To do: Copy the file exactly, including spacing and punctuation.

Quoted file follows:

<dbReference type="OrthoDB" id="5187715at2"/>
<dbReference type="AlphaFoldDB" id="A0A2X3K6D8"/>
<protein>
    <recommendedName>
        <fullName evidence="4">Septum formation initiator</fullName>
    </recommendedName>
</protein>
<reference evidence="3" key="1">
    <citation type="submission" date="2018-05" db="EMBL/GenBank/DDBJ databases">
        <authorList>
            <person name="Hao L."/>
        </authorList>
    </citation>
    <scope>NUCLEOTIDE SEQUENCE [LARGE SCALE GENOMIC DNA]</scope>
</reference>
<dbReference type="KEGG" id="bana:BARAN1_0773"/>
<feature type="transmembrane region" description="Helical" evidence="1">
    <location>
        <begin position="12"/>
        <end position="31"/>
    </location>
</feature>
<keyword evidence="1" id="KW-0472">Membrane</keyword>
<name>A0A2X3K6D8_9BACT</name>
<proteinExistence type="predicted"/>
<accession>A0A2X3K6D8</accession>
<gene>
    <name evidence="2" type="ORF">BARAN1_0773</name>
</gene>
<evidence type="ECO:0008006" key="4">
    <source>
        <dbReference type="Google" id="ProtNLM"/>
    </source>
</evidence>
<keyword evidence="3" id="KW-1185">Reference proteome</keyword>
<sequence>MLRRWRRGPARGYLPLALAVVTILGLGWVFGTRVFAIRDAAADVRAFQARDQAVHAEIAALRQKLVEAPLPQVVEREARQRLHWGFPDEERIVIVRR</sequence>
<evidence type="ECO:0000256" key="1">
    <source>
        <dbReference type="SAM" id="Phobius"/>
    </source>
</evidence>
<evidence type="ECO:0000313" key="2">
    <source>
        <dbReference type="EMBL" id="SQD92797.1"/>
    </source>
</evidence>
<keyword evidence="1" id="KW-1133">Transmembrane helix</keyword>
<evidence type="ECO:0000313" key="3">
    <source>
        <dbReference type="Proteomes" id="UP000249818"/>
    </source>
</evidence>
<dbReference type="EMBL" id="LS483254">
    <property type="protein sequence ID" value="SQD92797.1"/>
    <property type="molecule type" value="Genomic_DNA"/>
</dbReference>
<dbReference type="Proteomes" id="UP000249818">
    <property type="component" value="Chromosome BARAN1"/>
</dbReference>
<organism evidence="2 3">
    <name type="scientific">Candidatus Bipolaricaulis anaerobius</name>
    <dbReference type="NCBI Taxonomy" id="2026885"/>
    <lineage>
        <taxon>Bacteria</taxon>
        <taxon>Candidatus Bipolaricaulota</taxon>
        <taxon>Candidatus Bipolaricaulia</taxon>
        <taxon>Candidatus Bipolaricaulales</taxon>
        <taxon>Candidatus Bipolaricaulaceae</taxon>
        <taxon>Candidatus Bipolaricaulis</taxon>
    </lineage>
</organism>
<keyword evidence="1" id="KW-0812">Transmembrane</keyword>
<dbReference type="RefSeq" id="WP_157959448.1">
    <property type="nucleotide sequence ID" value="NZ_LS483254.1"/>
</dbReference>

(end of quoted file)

<dbReference type="OrthoDB" id="5187715at2"/>
<dbReference type="AlphaFoldDB" id="A0A2X3K6D8"/>
<protein>
    <recommendedName>
        <fullName evidence="4">Septum formation initiator</fullName>
    </recommendedName>
</protein>
<reference evidence="3" key="1">
    <citation type="submission" date="2018-05" db="EMBL/GenBank/DDBJ databases">
        <authorList>
            <person name="Hao L."/>
        </authorList>
    </citation>
    <scope>NUCLEOTIDE SEQUENCE [LARGE SCALE GENOMIC DNA]</scope>
</reference>
<dbReference type="KEGG" id="bana:BARAN1_0773"/>
<feature type="transmembrane region" description="Helical" evidence="1">
    <location>
        <begin position="12"/>
        <end position="31"/>
    </location>
</feature>
<keyword evidence="1" id="KW-0472">Membrane</keyword>
<name>A0A2X3K6D8_9BACT</name>
<proteinExistence type="predicted"/>
<accession>A0A2X3K6D8</accession>
<gene>
    <name evidence="2" type="ORF">BARAN1_0773</name>
</gene>
<evidence type="ECO:0008006" key="4">
    <source>
        <dbReference type="Google" id="ProtNLM"/>
    </source>
</evidence>
<keyword evidence="3" id="KW-1185">Reference proteome</keyword>
<sequence>MLRRWRRGPARGYLPLALAVVTILGLGWVFGTRVFAIRDAAADVRAFQARDQAVHAEIAALRQKLVEAPLPQVVEREARQRLHWGFPDEERIVIVRR</sequence>
<evidence type="ECO:0000256" key="1">
    <source>
        <dbReference type="SAM" id="Phobius"/>
    </source>
</evidence>
<evidence type="ECO:0000313" key="2">
    <source>
        <dbReference type="EMBL" id="SQD92797.1"/>
    </source>
</evidence>
<keyword evidence="1" id="KW-1133">Transmembrane helix</keyword>
<evidence type="ECO:0000313" key="3">
    <source>
        <dbReference type="Proteomes" id="UP000249818"/>
    </source>
</evidence>
<dbReference type="EMBL" id="LS483254">
    <property type="protein sequence ID" value="SQD92797.1"/>
    <property type="molecule type" value="Genomic_DNA"/>
</dbReference>
<dbReference type="Proteomes" id="UP000249818">
    <property type="component" value="Chromosome BARAN1"/>
</dbReference>
<organism evidence="2 3">
    <name type="scientific">Candidatus Bipolaricaulis anaerobius</name>
    <dbReference type="NCBI Taxonomy" id="2026885"/>
    <lineage>
        <taxon>Bacteria</taxon>
        <taxon>Candidatus Bipolaricaulota</taxon>
        <taxon>Candidatus Bipolaricaulia</taxon>
        <taxon>Candidatus Bipolaricaulales</taxon>
        <taxon>Candidatus Bipolaricaulaceae</taxon>
        <taxon>Candidatus Bipolaricaulis</taxon>
    </lineage>
</organism>
<keyword evidence="1" id="KW-0812">Transmembrane</keyword>
<dbReference type="RefSeq" id="WP_157959448.1">
    <property type="nucleotide sequence ID" value="NZ_LS483254.1"/>
</dbReference>